The door opens for more Cuba travel
By Mimi Whitefield
Travel providers and other groups are scrambling to secure licenses and
organize people-to-people exchanges in Cuba after a decision by the U.S.
government to relax restrictions and allow a wider variety of Americans
to visit the Caribbean island for the first time in 7 1/2 years.
So far, the Treasury Department has issued nearly 30 licenses to
organizations that say they will provide "purposeful travel,'' which
will allow Americans to reach out to everyday Cubans in "support of
their desire to freely determine their country's future.''
Although Cuba-Americans can now travel freely to the island if they
receive a visa from Cuba and travel is allowed for other Americans who
fall into a limited number of categories, the United States has barred
people-to-people visits since the end of 2003 when former President
George W. Bush reversed a policy begun during the Clinton administration.
Insight Cuba, a company that ran people-to-people exchanges prior to the
rollback on such travel, looks like it will be first with the new
people-to-people exchanges. It plans to send its first four groups to
Cuba on August 11.
Groups ranging from the Harvard Alumni Association to luxury travel
provider Abercrombie & Kent — it pitches its trip as "Cuba: The
Forbidden Isle Revealed'' — to Witness for Peace also are ready for Cuba
There seems to be plenty of demand.
The Oct. 26-Nov. 1 Harvard trip, which promises to "unravel the richness
of Cuban culture,'' is waiting list only. A&K, which will be working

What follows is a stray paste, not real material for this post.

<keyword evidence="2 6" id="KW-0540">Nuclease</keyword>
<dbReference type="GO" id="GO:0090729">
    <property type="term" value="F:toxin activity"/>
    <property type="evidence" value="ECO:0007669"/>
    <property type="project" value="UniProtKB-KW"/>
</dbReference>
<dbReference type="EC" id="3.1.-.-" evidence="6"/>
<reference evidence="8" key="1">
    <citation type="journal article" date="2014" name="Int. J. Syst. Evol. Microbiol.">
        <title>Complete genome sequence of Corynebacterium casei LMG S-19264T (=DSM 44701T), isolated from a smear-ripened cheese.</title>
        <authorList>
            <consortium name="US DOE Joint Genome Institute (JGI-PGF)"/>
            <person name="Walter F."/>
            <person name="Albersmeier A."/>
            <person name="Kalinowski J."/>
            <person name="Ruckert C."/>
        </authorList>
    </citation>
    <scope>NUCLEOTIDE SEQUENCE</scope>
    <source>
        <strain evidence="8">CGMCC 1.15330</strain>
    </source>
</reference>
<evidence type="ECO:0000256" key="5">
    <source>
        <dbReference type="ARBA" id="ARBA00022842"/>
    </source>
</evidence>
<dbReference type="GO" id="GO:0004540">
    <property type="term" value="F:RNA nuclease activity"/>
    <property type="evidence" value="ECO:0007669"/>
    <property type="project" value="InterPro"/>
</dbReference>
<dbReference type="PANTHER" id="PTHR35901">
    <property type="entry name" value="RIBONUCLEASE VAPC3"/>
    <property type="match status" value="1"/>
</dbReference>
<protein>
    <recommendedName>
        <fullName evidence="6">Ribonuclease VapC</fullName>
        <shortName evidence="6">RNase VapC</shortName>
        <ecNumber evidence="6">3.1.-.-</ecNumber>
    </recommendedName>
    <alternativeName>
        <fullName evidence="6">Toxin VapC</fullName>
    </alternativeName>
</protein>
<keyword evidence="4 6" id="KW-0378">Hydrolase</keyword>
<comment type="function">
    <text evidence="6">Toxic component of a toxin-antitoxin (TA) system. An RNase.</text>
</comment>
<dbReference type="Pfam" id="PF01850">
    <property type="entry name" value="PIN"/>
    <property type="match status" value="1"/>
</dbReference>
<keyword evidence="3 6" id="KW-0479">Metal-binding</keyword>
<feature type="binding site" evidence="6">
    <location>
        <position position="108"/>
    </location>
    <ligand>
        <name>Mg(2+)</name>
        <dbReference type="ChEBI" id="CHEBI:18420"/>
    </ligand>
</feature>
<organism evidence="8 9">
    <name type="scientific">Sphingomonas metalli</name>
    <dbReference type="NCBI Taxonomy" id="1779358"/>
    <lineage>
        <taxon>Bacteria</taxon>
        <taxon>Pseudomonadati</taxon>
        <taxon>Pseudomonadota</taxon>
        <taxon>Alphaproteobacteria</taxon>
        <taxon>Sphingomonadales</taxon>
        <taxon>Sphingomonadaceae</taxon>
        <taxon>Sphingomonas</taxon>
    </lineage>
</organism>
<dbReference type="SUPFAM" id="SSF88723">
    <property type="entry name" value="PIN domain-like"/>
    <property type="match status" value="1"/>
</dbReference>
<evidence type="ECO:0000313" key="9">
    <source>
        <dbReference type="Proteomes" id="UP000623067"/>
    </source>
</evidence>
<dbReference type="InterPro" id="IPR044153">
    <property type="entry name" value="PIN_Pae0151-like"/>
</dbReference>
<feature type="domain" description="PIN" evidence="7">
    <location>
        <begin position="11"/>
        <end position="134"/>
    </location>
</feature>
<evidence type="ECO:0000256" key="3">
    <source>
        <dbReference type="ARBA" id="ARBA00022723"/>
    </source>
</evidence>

with the Foundation for Caribbean Studies — the nonprofit that actually
holds the license — began advertising last week for 13 trips it plans
between September and next April. All have sold out.
"We knew there would be interest, but this is incredible,'' said Jean
Fawcett, an A&K spokeswoman. "We're taking names for a wait list and are
planning to add more trips in 2012."
Witness for Peace says it will offer talk with "ordinary Cubans who will
tell about their achievements, challenges and daily struggles.'' Its
10-night-trip in December costs $1,550 — a relative bargain in the world
of people-to-people exchanges.
A&K's 10-night tours, in contrast, are priced from $4,325 double
occupancy and cover a wide swathe of Cuba, visiting Cienfuegos,
Trinidad, Havana and Matanzas.
A&K, which began as a safari outfitter in Kenya, promises its Cuba trips
will meet the same high standards its travelers have come to expect.
Travelers will stay on a club-level-type floor at the Hotel Nacional,
eat almost exclusively at paladares (home restaurants) whose menus have
been planned with A&K staff, travel in new air-conditioned motor coaches
with leather seats and go through VIP customs and immigration check-in,
But along the way, she said, there will be plenty of opportunities to
interact with Cubans. "We don't want people to feel like tourists. We
want this to be an authentic people-to-people exchange,'' Fawcett said.
As part of the U.S. embargo against Cuba, for decades the United States
has limited Americans from going to Cuba and spending money — although
there have been exceptions for travelers such as Cuban-Americans,
journalists, those on professional and academic research trips and
people on humanitarian and religious missions.
In announcing the new travel policy, the Obama administration said
people-to-people exchanges would support civil society as well as the
free flow of information.
This year, it also loosened regulations for educational and religious
trips to Cuba allowing universities, schools and religious organizations
to make trips without seeking licenses from Washington. A Florida law,
however, bars public schools and universities from funding Cuba trips
but other students may go as long as they receive credit.